In GCP compute Linux Accidentally did cat filebeat instead of filebeat.yaml
after that my bashrc contains below chars and if I type '~' bash is printing 'ü' Need help in fixing this
if Ä -f ü/.bash_aliases Å; then . ü/.bash_aliases fi
This looks like your terminal was accidentally configured for legacy ISO-646-SE or a variant. Your file is probably fine; it's just that your terminal remaps the display characters according to a scheme from the 1980s.
A quick hex dump should verify that the characters in the file are actually correct. Here's an example of what you should see.
bash$ echo '[\]' | xxd 00000000: 5b5c 5d0a [\].
Even if the characters are displayed as ÄÖÅ, they are correct if you see the hex codes 5B, 5C, and 5D. (If you don't have
od -t x1.)
bash$ tput reset
can set your terminal back to sane settings. Maybe
stty sane might work too (but less likely, in my experience). Else, try logging out and back in.
Back when ASCII was the only game in town, but American (or really any) hardware was exported to places where the character repertoire was insufficient, the local vendor would replace the ROM chips in terminals to remap some slightly less common character codes to be displayed as the missing local glyphs. Over time, this became standardized; the ISO-646 standard was updated to document these local overrides. (The linked Wikipedia page has a number of tables with details.)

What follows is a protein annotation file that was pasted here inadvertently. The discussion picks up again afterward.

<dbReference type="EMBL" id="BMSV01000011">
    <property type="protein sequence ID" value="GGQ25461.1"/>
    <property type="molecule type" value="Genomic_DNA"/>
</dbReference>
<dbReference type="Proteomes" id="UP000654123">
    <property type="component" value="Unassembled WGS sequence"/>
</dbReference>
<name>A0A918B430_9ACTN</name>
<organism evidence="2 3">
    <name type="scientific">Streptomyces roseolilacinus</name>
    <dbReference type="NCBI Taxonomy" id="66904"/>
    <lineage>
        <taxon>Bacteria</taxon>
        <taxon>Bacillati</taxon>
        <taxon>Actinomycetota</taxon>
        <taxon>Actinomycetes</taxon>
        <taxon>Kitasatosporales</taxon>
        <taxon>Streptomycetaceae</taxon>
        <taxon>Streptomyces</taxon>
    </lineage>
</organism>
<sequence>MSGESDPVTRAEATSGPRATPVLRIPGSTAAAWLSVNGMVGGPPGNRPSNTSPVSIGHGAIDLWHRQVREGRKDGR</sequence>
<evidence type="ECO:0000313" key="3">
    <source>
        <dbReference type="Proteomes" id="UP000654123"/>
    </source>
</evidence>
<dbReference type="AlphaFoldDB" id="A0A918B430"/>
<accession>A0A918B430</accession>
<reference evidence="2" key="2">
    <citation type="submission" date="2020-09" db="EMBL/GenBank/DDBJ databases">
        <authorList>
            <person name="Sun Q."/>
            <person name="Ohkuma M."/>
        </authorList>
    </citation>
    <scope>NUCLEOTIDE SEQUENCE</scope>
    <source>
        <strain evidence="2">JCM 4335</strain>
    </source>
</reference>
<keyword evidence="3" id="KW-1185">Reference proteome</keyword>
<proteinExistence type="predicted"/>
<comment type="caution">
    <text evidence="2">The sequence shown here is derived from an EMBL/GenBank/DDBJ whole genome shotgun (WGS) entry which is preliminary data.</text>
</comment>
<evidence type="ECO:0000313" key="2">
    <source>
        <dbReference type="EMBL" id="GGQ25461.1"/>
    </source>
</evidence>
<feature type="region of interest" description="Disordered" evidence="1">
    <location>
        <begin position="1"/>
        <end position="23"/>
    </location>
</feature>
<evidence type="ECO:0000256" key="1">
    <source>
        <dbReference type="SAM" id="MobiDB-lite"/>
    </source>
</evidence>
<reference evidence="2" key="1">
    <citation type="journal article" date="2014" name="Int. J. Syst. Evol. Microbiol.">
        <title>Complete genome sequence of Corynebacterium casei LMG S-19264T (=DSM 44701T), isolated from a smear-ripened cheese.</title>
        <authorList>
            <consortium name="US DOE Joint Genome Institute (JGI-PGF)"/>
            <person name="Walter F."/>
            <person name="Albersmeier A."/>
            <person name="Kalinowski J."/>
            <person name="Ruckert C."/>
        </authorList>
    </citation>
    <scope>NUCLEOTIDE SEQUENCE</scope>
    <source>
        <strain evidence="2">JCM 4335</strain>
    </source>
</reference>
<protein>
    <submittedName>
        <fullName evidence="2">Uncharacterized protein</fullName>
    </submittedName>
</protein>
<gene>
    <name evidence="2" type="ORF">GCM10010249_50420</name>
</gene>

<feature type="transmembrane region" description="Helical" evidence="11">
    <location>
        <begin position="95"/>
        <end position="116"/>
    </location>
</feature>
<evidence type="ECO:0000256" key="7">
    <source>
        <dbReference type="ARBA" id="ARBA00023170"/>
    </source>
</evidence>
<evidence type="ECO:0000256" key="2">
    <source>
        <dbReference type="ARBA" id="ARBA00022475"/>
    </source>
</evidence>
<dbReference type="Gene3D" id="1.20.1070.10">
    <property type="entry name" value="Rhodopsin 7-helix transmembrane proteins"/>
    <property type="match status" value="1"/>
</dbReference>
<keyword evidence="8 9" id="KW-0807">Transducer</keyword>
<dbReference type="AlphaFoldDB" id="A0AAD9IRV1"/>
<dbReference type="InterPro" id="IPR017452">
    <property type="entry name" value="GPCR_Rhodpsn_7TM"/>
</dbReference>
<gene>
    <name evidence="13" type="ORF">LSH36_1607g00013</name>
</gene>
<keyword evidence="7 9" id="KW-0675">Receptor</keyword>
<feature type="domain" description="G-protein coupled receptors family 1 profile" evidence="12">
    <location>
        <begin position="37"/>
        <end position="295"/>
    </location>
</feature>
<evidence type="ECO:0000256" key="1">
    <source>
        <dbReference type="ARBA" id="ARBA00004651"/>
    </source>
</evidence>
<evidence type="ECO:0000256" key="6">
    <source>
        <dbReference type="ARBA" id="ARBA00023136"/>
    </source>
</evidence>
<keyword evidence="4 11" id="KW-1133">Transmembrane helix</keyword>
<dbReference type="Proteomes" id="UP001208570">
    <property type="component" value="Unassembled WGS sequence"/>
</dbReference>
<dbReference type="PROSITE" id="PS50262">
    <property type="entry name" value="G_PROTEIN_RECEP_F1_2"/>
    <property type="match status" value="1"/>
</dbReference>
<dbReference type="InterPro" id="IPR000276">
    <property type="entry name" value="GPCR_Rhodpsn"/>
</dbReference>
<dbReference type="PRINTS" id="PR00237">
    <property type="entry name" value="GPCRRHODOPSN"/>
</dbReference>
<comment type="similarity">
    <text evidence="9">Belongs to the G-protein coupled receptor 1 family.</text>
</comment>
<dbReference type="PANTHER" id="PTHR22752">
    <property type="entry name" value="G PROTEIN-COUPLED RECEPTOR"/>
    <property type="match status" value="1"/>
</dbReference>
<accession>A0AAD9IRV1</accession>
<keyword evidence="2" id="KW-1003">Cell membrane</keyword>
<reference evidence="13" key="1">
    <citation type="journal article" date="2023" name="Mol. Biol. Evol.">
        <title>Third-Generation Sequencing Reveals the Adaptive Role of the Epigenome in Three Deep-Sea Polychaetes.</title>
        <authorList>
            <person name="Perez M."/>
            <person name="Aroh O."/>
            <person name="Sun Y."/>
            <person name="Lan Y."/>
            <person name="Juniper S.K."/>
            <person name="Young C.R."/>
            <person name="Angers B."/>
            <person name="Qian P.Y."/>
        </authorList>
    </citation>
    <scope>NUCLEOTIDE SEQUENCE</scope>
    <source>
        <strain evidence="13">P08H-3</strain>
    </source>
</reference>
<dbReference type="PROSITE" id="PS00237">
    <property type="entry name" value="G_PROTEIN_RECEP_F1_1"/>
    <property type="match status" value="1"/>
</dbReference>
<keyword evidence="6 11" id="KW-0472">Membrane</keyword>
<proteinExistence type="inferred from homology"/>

Eventually, 8-bit character sets became the norm, and then most locales switched to Latin-1 or some other suitable character set which no longer needed this hack. However, it was still rather prevalent even in the early 1990s. In the early 2000s, Unicode started taking over, and so now this seems like an absurd arrangement.
I'm guessing the file you happened to
cat contained some control characters which instructed your terminal to switch to this legacy character set. It's not entirely uncommon (though usually when it happens to me, it switches to some "graphical" character set where some characters display box-drawing characters or mathematical symbols).